News
Alex Salmond said he accepted 'the democratic verdict of the people'
newsSNP leader says Scotland must move forward as 'one nation'
Arts and Entertainment
Friends is celebrating its 20th anniversary this year
tvSeries celebrates 20th anniversary
Sport
Yaya Touré (left) and Bayern Munich’s Spanish defender Juan Bernat
footballToure's lack of defensive work is big problem for City
Voices
voicesApple continually kill off smaller app developers, and that's no good for anyone
PROMOTED VIDEO
Have you tried new the Independent Digital Edition apps?
Life and Style
ebooksA superb mix of recipes serving up the freshest of local produce in a delicious range of styles
Life and Style
ebooksFrom the lifespan of a slug to the distance to the Sun: answers to 500 questions from readers
Arts and Entertainment
Liam Neeson said he wouldn't
tv

Liam Neeson's Downton dreams

Sport
Wembley Stadium
footballNews follows deal with Germany
Arts and Entertainment
A spell in the sun: Emma Stone and Colin Firth star in ‘Magic in the Moonlight’
filmReview: Magic In The Moonlight
Sport
A 'Sir Alex Feguson' tattoo
football

Arts and Entertainment
Ben Whishaw is replacing Colin Firth as the voice of Paddington Bear
tv

Thriller is set in the secret world of British espionage

Life and Style
life

News
ScienceGallery: Otherwise known as 'the best damn photos of space you'll see till 2015'
Life and Style
fashion

Bomber jacket worn by Mary Berry sells out within an hour

Latest stories from i100
Have you tried new the Independent Digital Edition apps?
Independent Dating
and  

By clicking 'Search' you
are agreeing to our
Terms of Use.

ES Rentals

    iJobs Job Widget
    iJobs General

    Volunteer your expertise as Trustee for The Society of Experimental Biology

    Unpaid Voluntary Position : Reach Volunteering: Promising volunteer Trustee op...

    Email Designer

    £30000 - £35000 Per Annum: Clearwater People Solutions Ltd: Our client is curr...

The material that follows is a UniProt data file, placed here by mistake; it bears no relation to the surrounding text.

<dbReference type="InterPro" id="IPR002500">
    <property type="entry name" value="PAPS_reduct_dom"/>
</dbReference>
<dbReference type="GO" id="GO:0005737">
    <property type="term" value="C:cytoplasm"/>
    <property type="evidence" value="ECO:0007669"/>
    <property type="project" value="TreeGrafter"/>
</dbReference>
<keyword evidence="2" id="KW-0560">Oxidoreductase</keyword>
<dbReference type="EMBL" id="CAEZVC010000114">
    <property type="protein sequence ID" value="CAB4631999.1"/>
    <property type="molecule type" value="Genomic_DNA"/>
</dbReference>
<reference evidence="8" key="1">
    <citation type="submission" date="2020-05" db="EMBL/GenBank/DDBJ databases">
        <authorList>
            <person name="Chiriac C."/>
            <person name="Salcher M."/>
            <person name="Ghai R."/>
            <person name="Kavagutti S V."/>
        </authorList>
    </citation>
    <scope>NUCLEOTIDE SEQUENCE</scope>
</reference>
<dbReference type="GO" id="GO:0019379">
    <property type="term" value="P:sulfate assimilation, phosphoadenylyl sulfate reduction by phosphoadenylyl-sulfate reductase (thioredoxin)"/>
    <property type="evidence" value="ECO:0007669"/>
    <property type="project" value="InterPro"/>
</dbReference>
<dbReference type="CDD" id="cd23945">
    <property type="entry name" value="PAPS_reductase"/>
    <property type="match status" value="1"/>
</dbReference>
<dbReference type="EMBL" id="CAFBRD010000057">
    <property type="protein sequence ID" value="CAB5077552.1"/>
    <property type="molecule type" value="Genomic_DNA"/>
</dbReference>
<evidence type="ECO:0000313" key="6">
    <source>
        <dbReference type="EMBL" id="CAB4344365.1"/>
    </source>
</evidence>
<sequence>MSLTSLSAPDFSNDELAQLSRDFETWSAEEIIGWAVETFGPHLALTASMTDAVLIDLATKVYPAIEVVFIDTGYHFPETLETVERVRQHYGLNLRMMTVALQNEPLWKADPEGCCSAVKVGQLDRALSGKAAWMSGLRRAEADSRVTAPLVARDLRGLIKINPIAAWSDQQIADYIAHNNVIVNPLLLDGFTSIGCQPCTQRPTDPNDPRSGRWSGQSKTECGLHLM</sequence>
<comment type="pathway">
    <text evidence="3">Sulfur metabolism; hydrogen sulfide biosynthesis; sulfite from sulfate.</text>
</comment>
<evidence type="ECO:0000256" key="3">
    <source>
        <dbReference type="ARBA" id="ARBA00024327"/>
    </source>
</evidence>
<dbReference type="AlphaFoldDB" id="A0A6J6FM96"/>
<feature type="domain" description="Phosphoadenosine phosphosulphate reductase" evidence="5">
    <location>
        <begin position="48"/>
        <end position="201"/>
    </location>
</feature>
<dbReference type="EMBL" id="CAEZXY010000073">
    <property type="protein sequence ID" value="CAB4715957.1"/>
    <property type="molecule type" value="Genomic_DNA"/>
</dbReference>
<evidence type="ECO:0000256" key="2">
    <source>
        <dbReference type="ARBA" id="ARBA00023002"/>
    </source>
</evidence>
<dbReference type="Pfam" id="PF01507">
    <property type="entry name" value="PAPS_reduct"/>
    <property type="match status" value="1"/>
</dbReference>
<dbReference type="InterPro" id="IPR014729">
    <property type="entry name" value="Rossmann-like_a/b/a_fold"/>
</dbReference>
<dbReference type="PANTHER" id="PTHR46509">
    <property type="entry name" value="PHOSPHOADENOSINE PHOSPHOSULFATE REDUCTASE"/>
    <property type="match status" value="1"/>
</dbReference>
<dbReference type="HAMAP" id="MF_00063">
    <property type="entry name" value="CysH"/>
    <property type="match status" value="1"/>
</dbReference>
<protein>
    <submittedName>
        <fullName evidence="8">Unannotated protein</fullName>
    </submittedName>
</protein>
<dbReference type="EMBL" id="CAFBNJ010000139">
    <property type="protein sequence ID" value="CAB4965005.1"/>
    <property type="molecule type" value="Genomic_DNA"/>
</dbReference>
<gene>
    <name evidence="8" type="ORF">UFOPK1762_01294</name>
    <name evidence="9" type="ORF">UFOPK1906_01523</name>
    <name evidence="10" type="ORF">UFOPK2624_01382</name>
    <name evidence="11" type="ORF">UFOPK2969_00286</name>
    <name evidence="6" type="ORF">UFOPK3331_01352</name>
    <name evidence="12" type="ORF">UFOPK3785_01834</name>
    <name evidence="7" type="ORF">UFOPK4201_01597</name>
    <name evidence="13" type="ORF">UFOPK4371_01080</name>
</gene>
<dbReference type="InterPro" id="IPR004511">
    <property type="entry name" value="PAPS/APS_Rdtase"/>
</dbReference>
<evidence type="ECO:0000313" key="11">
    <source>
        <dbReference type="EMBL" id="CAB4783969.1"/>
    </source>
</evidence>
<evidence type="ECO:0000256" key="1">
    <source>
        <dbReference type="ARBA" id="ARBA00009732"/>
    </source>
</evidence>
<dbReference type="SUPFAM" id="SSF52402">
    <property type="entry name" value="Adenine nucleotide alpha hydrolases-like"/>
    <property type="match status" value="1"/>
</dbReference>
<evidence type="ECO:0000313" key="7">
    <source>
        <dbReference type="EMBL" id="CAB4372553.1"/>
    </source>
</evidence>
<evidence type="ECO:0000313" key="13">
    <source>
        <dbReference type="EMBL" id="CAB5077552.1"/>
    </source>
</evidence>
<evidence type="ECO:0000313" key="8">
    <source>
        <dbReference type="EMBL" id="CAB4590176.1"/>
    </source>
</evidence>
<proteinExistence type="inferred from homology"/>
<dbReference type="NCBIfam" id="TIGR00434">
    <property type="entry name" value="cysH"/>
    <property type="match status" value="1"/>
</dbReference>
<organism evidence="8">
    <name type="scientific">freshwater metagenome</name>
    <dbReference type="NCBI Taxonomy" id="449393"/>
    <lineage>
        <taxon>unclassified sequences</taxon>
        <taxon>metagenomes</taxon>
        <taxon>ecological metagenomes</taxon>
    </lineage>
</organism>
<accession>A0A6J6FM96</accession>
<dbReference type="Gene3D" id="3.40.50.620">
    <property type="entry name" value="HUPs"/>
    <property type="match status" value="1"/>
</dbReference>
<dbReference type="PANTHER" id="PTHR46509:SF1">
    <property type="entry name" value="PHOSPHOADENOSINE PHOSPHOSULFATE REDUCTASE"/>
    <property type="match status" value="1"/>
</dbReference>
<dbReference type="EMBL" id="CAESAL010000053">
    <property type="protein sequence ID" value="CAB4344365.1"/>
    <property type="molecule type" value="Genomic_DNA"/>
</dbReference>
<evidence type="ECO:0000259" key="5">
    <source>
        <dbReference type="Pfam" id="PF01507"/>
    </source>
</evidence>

Psychology Teacher

    £110 - £130 per hour: Randstad Education Reading: Psychology Teacher needed fo...

    Food Technology Teacher

    £85 - £120 per day: Randstad Education Cheshire: Randstad Education are curren...

    Day In a Page

    Mystery of the Ground Zero wedding photo

    A shot in the dark

    Mystery of the wedding photo from Ground Zero
    His life, the universe and everything

    His life, the universe and everything

    New biography sheds light on comic genius of Douglas Adams
    Save us from small screen superheroes

    Save us from small screen superheroes

    Shows like Agents of S.H.I.E.L.D are little more than marketing tools
    Reach for the skies

    Reach for the skies

    From pools to football pitches, rooftop living is looking up
    These are the 12 best hotel spas in the UK

    12 best hotel spas in the UK

    Some hotels go all out on facilities; others stand out for the sheer quality of treatments
    These Iranian-controlled Shia militias used to specialise in killing American soldiers. Now they are fighting Isis, backed up by US airstrikes

    Widespread fear of Isis is producing strange bedfellows

    Iranian-controlled Shia militias that used to kill American soldiers are now fighting Isis, helped by US airstrikes
    Topshop goes part Athena poster, part last spring Prada

    Topshop goes part Athena poster, part last spring Prada

    Shoppers don't come to Topshop for the unique
    How to make a Lego masterpiece

    How to make a Lego masterpiece

    Toy breaks out of the nursery and heads for the gallery
    Meet the ‘Endies’ – city dwellers who are too poor to have fun

    Meet the ‘Endies’ – city dwellers who are too poor to have fun

    Urbanites are cursed with an acronym pointing to Employed but No Disposable Income or Savings
    Paisley’s decision to make peace with IRA enemies might remind the Arabs of Sadat

    Ian Paisley’s decision to make peace with his IRA enemies

    His Save Ulster from Sodomy campaign would surely have been supported by many a Sunni imam
    'She was a singer, a superstar, an addict, but to me, her mother, she is simply Amy'

    'She was a singer, a superstar, an addict, but to me, her mother, she is simply Amy'

    Exclusive extract from Janis Winehouse's poignant new memoir
    Is this the role to win Cumberbatch an Oscar?

    Is this the role to win Cumberbatch an Oscar?

    The Imitation Game, film review
    England and Roy Hodgson take a joint step towards redemption in Basel

    England and Hodgson take a joint step towards redemption

    Welbeck double puts England on the road to Euro 2016
    Relatives fight over Vivian Maier’s rare photos

    Relatives fight over Vivian Maier’s rare photos

    Pictures removed from public view as courts decide ownership
    ‘Fashion has to be fun. It’s a big business, not a cure for cancer’

    ‘Fashion has to be fun. It’s a big business, not a cure for cancer’

    Donatella Versace at New York Fashion Week